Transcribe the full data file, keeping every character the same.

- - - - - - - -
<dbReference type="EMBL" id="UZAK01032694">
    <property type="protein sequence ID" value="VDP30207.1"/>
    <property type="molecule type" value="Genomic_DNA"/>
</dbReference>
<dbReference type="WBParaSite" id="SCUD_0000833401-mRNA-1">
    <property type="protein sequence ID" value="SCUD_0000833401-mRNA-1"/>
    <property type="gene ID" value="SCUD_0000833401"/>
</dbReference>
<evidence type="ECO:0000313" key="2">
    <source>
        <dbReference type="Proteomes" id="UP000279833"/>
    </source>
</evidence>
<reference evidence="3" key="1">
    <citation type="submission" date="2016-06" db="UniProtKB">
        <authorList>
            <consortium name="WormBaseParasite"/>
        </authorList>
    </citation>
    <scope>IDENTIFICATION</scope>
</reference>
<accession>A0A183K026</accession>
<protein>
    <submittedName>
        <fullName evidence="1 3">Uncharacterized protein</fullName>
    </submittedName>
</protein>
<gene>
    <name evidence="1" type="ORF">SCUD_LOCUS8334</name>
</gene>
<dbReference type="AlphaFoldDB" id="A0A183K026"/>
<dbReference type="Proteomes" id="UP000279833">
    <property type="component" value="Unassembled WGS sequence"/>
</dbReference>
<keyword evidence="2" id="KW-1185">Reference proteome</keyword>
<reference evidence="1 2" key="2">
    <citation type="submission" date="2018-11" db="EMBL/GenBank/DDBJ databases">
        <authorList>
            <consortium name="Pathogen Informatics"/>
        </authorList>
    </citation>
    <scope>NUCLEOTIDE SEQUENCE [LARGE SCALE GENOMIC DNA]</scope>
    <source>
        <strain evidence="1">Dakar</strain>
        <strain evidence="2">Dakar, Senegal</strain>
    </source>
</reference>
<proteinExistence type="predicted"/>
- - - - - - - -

<dbReference type="EMBL" id="UZAK01032694">
    <property type="protein sequence ID" value="VDP30207.1"/>
    <property type="molecule type" value="Genomic_DNA"/>
</dbReference>
<dbReference type="WBParaSite" id="SCUD_0000833401-mRNA-1">
    <property type="protein sequence ID" value="SCUD_0000833401-mRNA-1"/>
    <property type="gene ID" value="SCUD_0000833401"/>
</dbReference>
<evidence type="ECO:0000313" key="2">
    <source>
        <dbReference type="Proteomes" id="UP000279833"/>
    </source>
</evidence>
<reference evidence="3" key="1">
    <citation type="submission" date="2016-06" db="UniProtKB">
        <authorList>
            <consortium name="WormBaseParasite"/>
        </authorList>
    </citation>
    <scope>IDENTIFICATION</scope>
</reference>
<accession>A0A183K026</accession>
<protein>
    <submittedName>
        <fullName evidence="1 3">Uncharacterized protein</fullName>
    </submittedName>
</protein>
<gene>
    <name evidence="1" type="ORF">SCUD_LOCUS8334</name>
</gene>
<dbReference type="AlphaFoldDB" id="A0A183K026"/>
<dbReference type="Proteomes" id="UP000279833">
    <property type="component" value="Unassembled WGS sequence"/>
</dbReference>
<keyword evidence="2" id="KW-1185">Reference proteome</keyword>
<reference evidence="1 2" key="2">
    <citation type="submission" date="2018-11" db="EMBL/GenBank/DDBJ databases">
        <authorList>
            <consortium name="Pathogen Informatics"/>
        </authorList>
    </citation>
    <scope>NUCLEOTIDE SEQUENCE [LARGE SCALE GENOMIC DNA]</scope>
    <source>
        <strain evidence="1">Dakar</strain>
        <strain evidence="2">Dakar, Senegal</strain>
    </source>
</reference>
<proteinExistence type="predicted"/>